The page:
How can I protect my portfolio against large market downturns?
This is one of the questions I’m asked most often by clients. And I’m always frank with my answer: We can never eliminate downturns, risk or volatility. If you’re going to play the game, you have to be able to accept that there will be wins and losses. But, there is good news: We can apply proven principles that are designed to further the goals of today’s investor, aiming to increase returns, minimize downside risk and reduce volatility.
So, why then isn’t everyone walking around with a new found sense of investment peace of mind? Why isn’t everyone confident in their retirement nest egg?
Because many people – advisors and investors alike – still don’t truly understand the critical factors that impact your financial success. Much less how to build an investment strategy that adequately overcomes them.
Risk and Volatility: What’s the difference?
First, it’s essential to understand the role that both risk and volatility play in your investing success. Repeatedly, I see a large disconnect between the investor’s interpretation of what these things mean compared to what they really mean.
At its core, risk means the probability that your investment will lose money. However, I see investors routinely take unnecessary risk with their portfolio. They’ve been taught that greater risk means greater returns. This is the disconnect. Risk isn’t a knob you crank up to spit out a higher return. Cranking up the risk-o-meter only means that you have a greater chance of losing money, it doesn’t do much of anything in driving your returns.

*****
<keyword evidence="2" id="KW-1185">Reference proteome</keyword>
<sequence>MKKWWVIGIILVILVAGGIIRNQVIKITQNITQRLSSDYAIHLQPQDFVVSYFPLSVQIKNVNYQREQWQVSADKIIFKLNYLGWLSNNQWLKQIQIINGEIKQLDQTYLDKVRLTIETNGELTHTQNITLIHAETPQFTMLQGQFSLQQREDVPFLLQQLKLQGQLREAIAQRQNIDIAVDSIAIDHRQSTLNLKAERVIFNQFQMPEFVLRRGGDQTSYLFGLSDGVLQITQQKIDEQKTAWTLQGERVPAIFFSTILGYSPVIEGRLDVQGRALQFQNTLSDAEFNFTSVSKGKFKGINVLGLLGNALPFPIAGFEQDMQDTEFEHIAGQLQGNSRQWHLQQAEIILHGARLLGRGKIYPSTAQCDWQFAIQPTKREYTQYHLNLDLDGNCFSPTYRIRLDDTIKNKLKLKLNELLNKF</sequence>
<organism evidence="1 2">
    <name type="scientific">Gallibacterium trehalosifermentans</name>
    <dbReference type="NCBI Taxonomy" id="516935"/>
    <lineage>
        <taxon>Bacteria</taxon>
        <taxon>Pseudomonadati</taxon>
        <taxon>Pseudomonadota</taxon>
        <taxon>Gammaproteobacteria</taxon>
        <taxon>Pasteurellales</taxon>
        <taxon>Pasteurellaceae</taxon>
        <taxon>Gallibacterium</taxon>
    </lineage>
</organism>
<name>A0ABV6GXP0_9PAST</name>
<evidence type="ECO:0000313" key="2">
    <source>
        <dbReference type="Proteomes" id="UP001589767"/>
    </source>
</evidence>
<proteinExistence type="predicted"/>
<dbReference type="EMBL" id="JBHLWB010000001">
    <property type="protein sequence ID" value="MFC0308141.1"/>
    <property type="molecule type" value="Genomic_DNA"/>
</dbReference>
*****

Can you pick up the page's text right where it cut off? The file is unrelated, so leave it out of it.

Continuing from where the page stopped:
Volatility – or standard deviation – is a measure of risk, and refers to the amount of fluctuation your investment returns may see. If your investment experiences increased volatility, its returns become more unstable. This diminishes your compound return, especially in comparison to the average return.
If an investment’s returns are erratic (they fluctuate up and down regularly), this means that the investment probably has a high degree of volatility. In essence, volatility has a direct impact on your returns.
It’s ironic, isn’t it? That risk – the one thing we can control when investing – has little to no impact on returns, while volatility – the one thing out of our control – has a large impact on your returns.
So, how can I protect my portfolio against large market downturns, you ask?
Investment Strategies Built for Modern Investors
It was in the middle of last year that I had an awakening, an epiphany you could say. One that opened my eye to the fact that even our firm didn’t have the best solutions for how to help our clients protect their portfolio against market downturns. Sure, we stuck to the traditional principles that have propelled investing academia to where it is today. We built well-diversified, adequately allocated portfolios. We determined our clients’ true risk tolerance, and invested them accordingly. We prided ourselves on helping our clients build a disciplined, sound approach to investing.